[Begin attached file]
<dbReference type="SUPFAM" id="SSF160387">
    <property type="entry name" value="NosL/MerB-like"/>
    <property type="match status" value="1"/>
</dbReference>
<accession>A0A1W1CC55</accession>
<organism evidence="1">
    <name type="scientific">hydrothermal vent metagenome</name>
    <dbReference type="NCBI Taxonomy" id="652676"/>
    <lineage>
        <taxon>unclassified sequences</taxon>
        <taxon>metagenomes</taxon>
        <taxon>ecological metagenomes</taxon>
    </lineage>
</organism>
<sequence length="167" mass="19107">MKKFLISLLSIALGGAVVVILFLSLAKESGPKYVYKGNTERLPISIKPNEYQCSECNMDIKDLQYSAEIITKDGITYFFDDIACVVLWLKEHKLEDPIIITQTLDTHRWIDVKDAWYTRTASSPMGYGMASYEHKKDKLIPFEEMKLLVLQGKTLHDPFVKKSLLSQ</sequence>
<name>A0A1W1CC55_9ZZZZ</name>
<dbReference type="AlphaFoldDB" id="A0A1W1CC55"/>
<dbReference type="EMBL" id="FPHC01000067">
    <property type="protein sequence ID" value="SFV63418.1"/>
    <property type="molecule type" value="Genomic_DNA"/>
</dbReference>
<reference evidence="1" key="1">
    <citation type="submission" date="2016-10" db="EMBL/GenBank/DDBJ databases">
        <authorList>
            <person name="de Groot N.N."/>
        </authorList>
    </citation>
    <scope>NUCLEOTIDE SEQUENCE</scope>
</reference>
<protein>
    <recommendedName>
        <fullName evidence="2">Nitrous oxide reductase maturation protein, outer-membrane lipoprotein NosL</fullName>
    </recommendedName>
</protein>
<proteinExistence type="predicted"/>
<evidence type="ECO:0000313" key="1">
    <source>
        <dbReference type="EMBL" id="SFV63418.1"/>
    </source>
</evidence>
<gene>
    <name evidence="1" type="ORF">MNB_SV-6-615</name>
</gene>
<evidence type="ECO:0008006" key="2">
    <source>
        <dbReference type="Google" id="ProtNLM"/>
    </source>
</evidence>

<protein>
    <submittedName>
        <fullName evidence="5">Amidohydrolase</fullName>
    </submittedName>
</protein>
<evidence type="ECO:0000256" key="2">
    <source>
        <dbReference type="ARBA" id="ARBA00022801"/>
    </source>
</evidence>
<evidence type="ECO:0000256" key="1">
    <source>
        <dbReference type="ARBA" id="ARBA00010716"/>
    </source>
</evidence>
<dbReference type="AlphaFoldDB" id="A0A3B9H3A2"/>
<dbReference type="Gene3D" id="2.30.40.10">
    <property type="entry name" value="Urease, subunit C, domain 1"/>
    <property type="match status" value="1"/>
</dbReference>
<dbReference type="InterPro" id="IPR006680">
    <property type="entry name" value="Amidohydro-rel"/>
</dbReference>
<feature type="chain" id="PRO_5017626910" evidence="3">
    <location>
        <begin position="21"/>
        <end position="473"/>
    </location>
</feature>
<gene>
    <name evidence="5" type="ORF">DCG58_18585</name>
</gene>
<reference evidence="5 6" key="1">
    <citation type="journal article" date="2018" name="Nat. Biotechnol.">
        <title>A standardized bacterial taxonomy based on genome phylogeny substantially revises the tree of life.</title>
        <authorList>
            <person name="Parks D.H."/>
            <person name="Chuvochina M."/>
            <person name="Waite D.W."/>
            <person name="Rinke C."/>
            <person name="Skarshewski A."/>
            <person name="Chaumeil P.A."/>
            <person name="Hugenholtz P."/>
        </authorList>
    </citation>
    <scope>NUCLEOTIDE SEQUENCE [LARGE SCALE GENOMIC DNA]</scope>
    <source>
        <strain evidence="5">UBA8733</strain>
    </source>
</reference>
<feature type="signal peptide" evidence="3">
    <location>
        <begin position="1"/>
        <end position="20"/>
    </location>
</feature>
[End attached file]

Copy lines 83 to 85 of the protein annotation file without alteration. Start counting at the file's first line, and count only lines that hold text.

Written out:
        <title>A standardized bacterial taxonomy based on genome phylogeny substantially revises the tree of life.</title>
        <authorList>
            <person name="Parks D.H."/>